• @Dr_Zaszuś: use */* if you need all files in all subdirectories. – Martijn Pieters Jun 18 '18 at 15:31

The glob2 package supports wild cards and is reasonably fast

code = '''
import glob2
timeit.timeit(code, number=1)

On my laptop it takes approximately 2 seconds to match >60,000 file paths.


To find files in immediate subdirectories:

configfiles = glob.glob(r'C:\Users\sam\Desktop\*\*.txt')

For a recursive version that traverse all subdirectories, you could use ** and pass recursive=True since Python 3.5:

configfiles = glob.glob(r'C:\Users\sam\Desktop\**\*.txt', recursive=True)

Both function calls return lists. You could use glob.iglob() to return paths one by one. Or use pathlib:

from pathlib import Path

path = Path(r'C:\Users\sam\Desktop')
txt_files_only_subdirs = path.glob('*/*.txt')
txt_files_all_recursively = path.rglob('*.txt') # including the current dir

Both methods return iterators (you can get paths one by one).

  • Yes, I understood that; but I didn't expect glob() to support patterns in directories either. – Martijn Pieters Feb 10 '13 at 13:57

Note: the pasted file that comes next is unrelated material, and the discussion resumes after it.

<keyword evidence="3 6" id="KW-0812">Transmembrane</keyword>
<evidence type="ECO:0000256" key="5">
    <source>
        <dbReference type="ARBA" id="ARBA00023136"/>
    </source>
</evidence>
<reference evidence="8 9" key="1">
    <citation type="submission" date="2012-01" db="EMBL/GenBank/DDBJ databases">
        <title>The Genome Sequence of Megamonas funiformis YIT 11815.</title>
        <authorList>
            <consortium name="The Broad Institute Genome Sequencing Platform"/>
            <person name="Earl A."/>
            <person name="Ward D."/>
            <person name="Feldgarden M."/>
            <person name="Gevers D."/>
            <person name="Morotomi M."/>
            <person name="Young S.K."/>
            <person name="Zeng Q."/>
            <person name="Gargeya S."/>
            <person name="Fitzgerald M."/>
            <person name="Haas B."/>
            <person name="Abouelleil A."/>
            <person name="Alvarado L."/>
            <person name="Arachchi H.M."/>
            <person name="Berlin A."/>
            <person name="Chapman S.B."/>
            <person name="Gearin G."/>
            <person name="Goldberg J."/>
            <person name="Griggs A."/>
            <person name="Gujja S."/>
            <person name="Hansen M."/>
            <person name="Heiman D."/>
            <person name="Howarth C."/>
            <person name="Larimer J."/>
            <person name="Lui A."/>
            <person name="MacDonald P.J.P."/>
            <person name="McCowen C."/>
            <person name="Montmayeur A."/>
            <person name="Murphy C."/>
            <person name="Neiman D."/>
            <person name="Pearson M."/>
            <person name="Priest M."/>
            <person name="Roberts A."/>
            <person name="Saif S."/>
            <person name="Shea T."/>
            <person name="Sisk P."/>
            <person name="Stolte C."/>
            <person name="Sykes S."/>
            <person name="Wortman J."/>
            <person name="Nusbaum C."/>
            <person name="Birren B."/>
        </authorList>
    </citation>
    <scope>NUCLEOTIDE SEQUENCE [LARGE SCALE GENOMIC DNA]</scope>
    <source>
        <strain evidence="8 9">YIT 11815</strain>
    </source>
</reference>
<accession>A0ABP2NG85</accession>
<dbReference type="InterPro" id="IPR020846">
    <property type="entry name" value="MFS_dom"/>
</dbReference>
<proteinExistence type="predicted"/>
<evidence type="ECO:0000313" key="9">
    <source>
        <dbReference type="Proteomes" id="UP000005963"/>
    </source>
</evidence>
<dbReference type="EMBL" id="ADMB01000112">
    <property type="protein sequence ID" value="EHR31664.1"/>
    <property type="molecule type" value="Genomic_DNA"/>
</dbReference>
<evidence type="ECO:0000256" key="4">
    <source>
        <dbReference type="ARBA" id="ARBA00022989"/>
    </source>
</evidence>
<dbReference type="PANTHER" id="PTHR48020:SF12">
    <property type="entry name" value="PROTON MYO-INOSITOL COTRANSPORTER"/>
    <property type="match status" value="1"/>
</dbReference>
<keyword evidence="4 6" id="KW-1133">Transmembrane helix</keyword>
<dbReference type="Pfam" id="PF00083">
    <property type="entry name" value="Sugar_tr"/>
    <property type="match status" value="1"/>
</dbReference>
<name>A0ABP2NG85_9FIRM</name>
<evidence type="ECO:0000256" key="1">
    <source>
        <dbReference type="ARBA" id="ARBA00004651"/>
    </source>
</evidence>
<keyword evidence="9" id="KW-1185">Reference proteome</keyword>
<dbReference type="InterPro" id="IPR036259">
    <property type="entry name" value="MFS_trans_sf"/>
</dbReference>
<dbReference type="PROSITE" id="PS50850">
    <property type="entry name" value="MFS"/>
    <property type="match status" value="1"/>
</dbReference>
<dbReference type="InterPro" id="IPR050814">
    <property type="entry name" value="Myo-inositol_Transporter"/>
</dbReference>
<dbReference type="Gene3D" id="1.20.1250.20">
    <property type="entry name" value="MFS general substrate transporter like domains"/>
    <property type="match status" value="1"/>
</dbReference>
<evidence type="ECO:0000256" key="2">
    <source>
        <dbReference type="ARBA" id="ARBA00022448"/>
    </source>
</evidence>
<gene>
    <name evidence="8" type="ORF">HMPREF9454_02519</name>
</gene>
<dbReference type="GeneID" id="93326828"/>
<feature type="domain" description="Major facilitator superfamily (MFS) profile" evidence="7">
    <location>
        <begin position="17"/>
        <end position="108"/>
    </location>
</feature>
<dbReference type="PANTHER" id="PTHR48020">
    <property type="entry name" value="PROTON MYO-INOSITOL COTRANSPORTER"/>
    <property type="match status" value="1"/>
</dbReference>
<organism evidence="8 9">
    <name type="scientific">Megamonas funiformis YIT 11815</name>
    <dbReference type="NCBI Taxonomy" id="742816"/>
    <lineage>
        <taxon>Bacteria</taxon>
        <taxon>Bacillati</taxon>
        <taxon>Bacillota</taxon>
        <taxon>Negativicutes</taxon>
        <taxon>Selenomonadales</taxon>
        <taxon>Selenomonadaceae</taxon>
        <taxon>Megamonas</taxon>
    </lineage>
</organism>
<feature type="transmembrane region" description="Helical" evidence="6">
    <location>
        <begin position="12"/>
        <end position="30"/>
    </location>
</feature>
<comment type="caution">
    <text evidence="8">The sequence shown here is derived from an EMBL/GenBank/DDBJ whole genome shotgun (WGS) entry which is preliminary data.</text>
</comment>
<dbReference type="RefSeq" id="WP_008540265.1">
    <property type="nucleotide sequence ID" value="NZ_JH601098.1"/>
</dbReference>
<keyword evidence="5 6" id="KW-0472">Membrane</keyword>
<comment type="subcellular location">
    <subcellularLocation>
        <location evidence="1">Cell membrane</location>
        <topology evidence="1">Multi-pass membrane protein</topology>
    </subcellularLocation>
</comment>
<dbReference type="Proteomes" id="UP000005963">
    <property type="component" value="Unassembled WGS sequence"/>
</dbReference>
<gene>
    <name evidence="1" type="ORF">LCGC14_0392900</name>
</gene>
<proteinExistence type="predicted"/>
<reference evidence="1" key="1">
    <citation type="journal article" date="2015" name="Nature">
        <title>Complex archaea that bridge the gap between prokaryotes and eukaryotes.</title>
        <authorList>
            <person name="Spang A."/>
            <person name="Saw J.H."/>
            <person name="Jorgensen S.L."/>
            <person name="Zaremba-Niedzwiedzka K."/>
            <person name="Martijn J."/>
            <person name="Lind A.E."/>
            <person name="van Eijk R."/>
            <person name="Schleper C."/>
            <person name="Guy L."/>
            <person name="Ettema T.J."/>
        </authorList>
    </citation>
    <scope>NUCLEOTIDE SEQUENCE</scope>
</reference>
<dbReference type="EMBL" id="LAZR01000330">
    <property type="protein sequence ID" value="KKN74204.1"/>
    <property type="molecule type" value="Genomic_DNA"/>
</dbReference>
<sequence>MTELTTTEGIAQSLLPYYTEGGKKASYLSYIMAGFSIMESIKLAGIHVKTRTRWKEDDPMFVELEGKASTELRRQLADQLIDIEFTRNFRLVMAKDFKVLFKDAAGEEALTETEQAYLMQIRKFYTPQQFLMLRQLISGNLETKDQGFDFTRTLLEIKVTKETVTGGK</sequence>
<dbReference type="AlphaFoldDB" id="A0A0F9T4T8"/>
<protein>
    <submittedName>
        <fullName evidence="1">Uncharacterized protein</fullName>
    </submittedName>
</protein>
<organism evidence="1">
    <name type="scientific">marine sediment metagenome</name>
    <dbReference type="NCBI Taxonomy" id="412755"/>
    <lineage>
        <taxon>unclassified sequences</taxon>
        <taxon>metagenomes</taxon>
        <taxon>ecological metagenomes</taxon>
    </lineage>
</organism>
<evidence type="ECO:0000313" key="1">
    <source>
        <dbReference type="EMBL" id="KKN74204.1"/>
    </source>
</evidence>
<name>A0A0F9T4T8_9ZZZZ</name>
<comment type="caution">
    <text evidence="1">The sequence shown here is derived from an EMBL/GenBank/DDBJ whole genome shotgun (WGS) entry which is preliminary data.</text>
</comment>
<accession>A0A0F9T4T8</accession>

• Comment deleted, I see now that it gave the wrong impression; besides, the patch includes a documentation update for the ** recursion case. But for ** to work, you have to set the recursion=True switch, btw. – Martijn Pieters Feb 10 '13 at 14:53

You can use Formic with Python 2.6

import formic
fileset = formic.FileSet(include="**/*.txt", directory="C:/Users/sam/Desktop/")

Disclosure - I am the author of this package.

  • Works well. Is a good solution. – JayJay123 Sep 26 '17 at 23:46

Here is a adapted version that enables glob.glob like functionality without using glob2.

def find_files(directory, pattern='*'):
    if not os.path.exists(directory):
        raise ValueError("Directory not found {}".format(directory))

    matches = []
    for root, dirnames, filenames in os.walk(directory):
        for filename in filenames:
            full_path = os.path.join(root, filename)
            if fnmatch.filter([full_path], pattern):